July 27th — July 31st
Anything even remotely related to eastern Europe is typically poorly covered in France’s education system. I think that folks of my generation who have grown up in the west don’t usually think much of the countries that used to be east of the iron curtain. I think that to most people who haven’t been there, some of these provinces probably seem unremarkable. That was certainly my case and as such, I had very few expectations about Prague.
Prague swept me off my feet. It’s without a doubt one of the most beautiful capitals. It shares a trait with Rome in that the areas worth seeing that are actually well maintained are within a relatively limited perimeter, and exploring beyond that can be take you off your high, but it’s still large enough that you can wander about and marvel at the city for days on end.
Prague’s looks have got no parallel, both literally and figuratively. The streets are crooked, their public squares are loosely delineated, with buildings protruding in all directions. The colors of the facades in the historical center pop out in bright tones of pink and red. From above, the skyline reveals an eclectic mix of towers, churches, domes, palaces and forts. The Danube and its many bridges traverses the city and brings a sense of balance to a capital that otherwise feels delightfully chaotic — yet another quality Prague shares with Rome.
It’s very plain that Prague used to be the seat of great power and influence. As I mentioned earlier, this fact is obfuscated by our education in most western countries, but Prague reminds us of this fact at every turn. The pomp and splendor blew me away time and time again. Understanding how meaningful Prague must have once been, I couldn’t help but wonder how well such a capital would have fared had it not been hindered by its stint behind the curtain. Perhaps it could have been another Vienna.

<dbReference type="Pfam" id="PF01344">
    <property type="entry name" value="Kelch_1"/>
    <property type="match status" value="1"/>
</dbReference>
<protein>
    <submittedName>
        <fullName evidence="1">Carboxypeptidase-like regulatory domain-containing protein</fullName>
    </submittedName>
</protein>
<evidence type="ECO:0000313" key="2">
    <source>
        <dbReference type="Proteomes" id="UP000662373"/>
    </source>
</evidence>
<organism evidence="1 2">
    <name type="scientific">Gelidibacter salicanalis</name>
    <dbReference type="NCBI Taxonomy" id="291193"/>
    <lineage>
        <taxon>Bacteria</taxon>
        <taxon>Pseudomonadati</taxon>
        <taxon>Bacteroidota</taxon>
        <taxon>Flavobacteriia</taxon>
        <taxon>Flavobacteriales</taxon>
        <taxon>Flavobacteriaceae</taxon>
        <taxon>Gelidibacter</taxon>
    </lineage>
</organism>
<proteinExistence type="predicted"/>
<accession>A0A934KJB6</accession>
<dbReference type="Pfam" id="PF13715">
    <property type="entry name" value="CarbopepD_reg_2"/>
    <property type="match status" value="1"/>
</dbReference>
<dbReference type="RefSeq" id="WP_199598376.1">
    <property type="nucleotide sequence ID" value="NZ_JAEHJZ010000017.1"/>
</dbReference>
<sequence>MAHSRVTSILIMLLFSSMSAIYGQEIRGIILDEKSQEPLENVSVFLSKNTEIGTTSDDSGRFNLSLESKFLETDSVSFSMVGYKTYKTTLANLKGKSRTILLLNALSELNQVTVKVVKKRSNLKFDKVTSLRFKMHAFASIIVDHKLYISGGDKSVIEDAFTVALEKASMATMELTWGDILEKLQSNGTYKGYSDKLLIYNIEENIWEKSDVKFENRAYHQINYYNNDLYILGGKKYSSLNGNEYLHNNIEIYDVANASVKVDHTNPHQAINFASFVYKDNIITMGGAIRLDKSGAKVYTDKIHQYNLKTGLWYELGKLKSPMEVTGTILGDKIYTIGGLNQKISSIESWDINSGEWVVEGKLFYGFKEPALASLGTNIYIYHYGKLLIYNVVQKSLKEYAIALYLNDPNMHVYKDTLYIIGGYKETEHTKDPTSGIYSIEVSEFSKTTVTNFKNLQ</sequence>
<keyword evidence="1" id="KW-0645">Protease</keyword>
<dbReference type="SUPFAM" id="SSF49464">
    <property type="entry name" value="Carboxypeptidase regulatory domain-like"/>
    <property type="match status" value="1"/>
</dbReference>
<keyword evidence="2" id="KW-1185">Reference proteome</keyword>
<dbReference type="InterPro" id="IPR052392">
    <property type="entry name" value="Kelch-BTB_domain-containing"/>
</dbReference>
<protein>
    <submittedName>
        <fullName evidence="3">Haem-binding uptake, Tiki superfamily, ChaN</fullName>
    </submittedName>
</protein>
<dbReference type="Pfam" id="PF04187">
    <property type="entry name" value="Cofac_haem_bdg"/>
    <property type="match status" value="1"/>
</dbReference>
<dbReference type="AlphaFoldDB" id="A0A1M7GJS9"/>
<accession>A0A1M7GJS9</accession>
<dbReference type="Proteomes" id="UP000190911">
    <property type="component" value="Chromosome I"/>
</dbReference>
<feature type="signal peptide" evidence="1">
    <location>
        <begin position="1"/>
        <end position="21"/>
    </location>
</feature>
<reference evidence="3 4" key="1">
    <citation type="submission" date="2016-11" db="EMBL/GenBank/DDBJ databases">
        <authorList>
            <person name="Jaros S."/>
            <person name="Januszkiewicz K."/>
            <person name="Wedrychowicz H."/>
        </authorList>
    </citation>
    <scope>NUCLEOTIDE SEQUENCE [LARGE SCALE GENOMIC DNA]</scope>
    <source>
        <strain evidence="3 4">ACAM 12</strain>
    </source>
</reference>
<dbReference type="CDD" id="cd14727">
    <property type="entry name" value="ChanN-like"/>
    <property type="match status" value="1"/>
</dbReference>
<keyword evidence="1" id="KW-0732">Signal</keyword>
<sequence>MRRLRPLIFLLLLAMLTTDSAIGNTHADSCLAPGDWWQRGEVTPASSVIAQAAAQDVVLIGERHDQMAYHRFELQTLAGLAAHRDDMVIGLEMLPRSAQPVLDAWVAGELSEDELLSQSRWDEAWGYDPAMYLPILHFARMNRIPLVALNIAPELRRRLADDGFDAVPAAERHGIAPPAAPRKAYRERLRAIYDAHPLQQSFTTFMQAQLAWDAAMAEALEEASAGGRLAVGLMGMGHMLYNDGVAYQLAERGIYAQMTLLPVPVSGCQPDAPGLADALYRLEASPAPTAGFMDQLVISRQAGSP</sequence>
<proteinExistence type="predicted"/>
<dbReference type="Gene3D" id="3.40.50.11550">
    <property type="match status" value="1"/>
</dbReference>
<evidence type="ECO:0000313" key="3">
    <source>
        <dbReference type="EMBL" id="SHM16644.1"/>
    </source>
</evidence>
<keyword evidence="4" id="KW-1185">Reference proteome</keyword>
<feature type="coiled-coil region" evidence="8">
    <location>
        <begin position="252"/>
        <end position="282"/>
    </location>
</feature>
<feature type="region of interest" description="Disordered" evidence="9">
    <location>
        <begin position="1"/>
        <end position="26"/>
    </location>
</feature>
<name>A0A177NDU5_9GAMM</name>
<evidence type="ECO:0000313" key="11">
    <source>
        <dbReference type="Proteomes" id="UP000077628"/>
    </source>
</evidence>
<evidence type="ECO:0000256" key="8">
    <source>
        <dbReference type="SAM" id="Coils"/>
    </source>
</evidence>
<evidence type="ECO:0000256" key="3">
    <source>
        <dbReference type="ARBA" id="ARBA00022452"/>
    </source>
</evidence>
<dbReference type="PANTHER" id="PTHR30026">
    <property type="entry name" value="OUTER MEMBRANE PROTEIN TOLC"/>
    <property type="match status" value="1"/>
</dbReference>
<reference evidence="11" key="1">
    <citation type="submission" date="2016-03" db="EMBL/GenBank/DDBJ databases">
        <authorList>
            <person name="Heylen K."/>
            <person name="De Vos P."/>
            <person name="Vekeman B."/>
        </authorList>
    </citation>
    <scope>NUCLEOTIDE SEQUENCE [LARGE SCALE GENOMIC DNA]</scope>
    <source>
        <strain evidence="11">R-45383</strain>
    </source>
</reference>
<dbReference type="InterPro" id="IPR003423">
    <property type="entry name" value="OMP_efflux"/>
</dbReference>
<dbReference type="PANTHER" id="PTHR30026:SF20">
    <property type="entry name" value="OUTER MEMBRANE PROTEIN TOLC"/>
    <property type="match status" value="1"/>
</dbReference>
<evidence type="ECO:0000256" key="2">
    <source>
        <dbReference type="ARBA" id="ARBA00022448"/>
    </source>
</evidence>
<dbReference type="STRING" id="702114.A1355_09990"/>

We visited Prague in the dead of summer, our afternoon walks were scorching hot, and the center of town was packed with tourists, often skewing young. The price of beer must be a factor in this. It’s not uncommon to find pints of beer in Prague for the equivalent of two or three euros. Food and housing is also very affordable. It has to be the cheapest European major city we’ve been to. Even Berlin couldn’t beat it.
As for Germany, I can’t say that Czech food blew my mind, but there are many great food options in Prague, especially considering the price point.
At the end of the day, Prague was one of the best surprises we encountered. It’s a must see from my point of view, and a fairly easy stop for anyone traveling by train. If you’re on a budget, its appeal is all the more obvious. Visiting Prague also made me curious to delve further into Eastern Europe. Another trip for another time..